The Mule

Directed By Clint Eastwood

Starring – Clint Eastwood, Bradley Cooper, Michael Pena

The Plot – Earl Stone (Eastwood), a man in his 80s who is broke, alone, and facing foreclosure of his business when he is offered a job that simply requires him to drive. Easy enough, but, unbeknownst to Earl, he’s just signed on as a drug courier for a Mexican cartel. He does well, so well, in fact, that his cargo increases exponentially, and Earl is assigned a handler. But he isn’t the only one keeping tabs on Earl; the mysterious new drug mule has also hit the radar of hard-charging DEA agent Colin Bates (Cooper). And even as his money problems become a thing of the past, Earl’s past mistakes start to weigh heavily on him, and it’s uncertain if he’ll have time to right those wrongs before law enforcement, or the cartel’s enforcers, catch up to him.

Rated R for adult language throughout and brief sexuality/nudity

POSITIVES

– Great responsibility towards the outlook of Earl as a person. One of the things that worried me during the trailers was the film trying to cast Earl under this light of heroic happenstance that was easily relatable to anyone watching, and while the film certainly gives its central protagonist a lot of unapologetic personality, he is anything but honorable when you consider the things he puts above those who love him unconditionally, as well as some of his unabashed speech patterns that carve out a borderline racist. Especially is the case with Eastwood serving as the director and star of the movie, it gives him great selflessness to take this character in the direction that mirrors that of his real life counterpart.

– A hidden secret. It’s quite intelligent and even remotely poetic that Clint uses his own real life daughter Alison in the role of his on-screen daughter Iris. While the film somewhat drops the ball on this element of the film creatively (More on that later), there’s no mistaking that the fire and chemistry that harvests between them makes for some truly gut-wrenching scenes of dramatic entanglement. I love when a director isn’t afraid to blend the worlds of life and film accordingly, and this instance gives the movie the kind of subtle creative nuance needed to bring out the best in scenes of importance.

– Poignant approach on the value and appreciation of family. There’s nothing subtle about this element even if you’ve seen the trailers, but the underlying value of what grows beneath the phrasing as the story transpires is something that adds great depth and personal identity far beyond that of words uttered in a trailer. No matter how successful Earl is, he can’t escape the magnitude of what he gave up in life to follow his careers, and there’s strong representation with this feeling in a majority of the film being spent with Earl, alone, staring out a window, being isolated from the surrounding world, with all he has to show for his choices. Hard hitting material indeed.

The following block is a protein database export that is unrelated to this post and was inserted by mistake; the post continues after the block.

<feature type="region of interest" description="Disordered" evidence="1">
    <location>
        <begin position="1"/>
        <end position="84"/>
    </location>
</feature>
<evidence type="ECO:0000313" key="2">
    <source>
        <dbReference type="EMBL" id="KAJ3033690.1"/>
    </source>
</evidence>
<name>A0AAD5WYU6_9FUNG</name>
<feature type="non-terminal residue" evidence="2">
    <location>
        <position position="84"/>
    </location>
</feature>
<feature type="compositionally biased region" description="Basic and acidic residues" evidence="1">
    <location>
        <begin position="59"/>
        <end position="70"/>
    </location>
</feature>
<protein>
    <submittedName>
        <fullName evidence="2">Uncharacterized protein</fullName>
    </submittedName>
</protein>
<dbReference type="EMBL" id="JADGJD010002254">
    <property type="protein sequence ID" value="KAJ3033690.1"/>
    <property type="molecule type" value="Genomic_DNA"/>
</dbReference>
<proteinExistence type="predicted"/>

– Eastwood and Cooper carve out two respectably complex characters for completely different reasons. Aside from the film measuring them as equals in terms of importance to the story, each of them are easy to marvel at for how they remarkably play against type roles than they’re used to. For Clint, it’s being depicted as this weakling of sorts, being pushed around by those of higher rank in the cartel, leaving him often the victim instead of the power player we’re used to. For Cooper, he portrays this no-nonsense FBI type that he only hinted at in “American Hustle”, and manages to grip onto with much more confidence in this film. While the film features other big names like Dianne Wiest, Laurence Fishbourne, Michael Pena, and Andy Garcia, it is the work of Eastwood and Cooper presenting us a fresh side of two reputable careers that really keeps their cat-and-mouse game fresh throughout.

– Exceptional photography of the open road. Some of the wide angle lens shots in the film are breathtaking, proving Eastwood has merit when it comes to establishing a setting and vibe comfortably, all the while visually narrating us through Earl’s many journeys. The winding road shots put us right in the frame of mind of Earl without feeling like too obvious of a gimmick, and the in-depth look at some Midwest American landscapes contains food-for-thought in the film’s valued depiction of an old soul in an ever-changing society.

NEGATIVES

– Strange social commentary. As is the case with all Eastwood directed films, he deems it necessary to take big amounts of minutes out of the film to discuss matters that are on his mind, that mean nothing to the context of the script. For “The Mule”, it’s poking fun at gay relations, certain words being offensive for minorities, and the difficulty associated with using the internet. Each of these aspects literally come out of nowhere when they’re brought to light, and end up feeling like a series of great debates started by your grandfather. Ya know, the one who never admits when he’s wrong and refuses to grow with the progressing world around him. They are all matters that are never required in the film, and only make Clint himself look like a senile spud, whose filter probably should’ve been left on.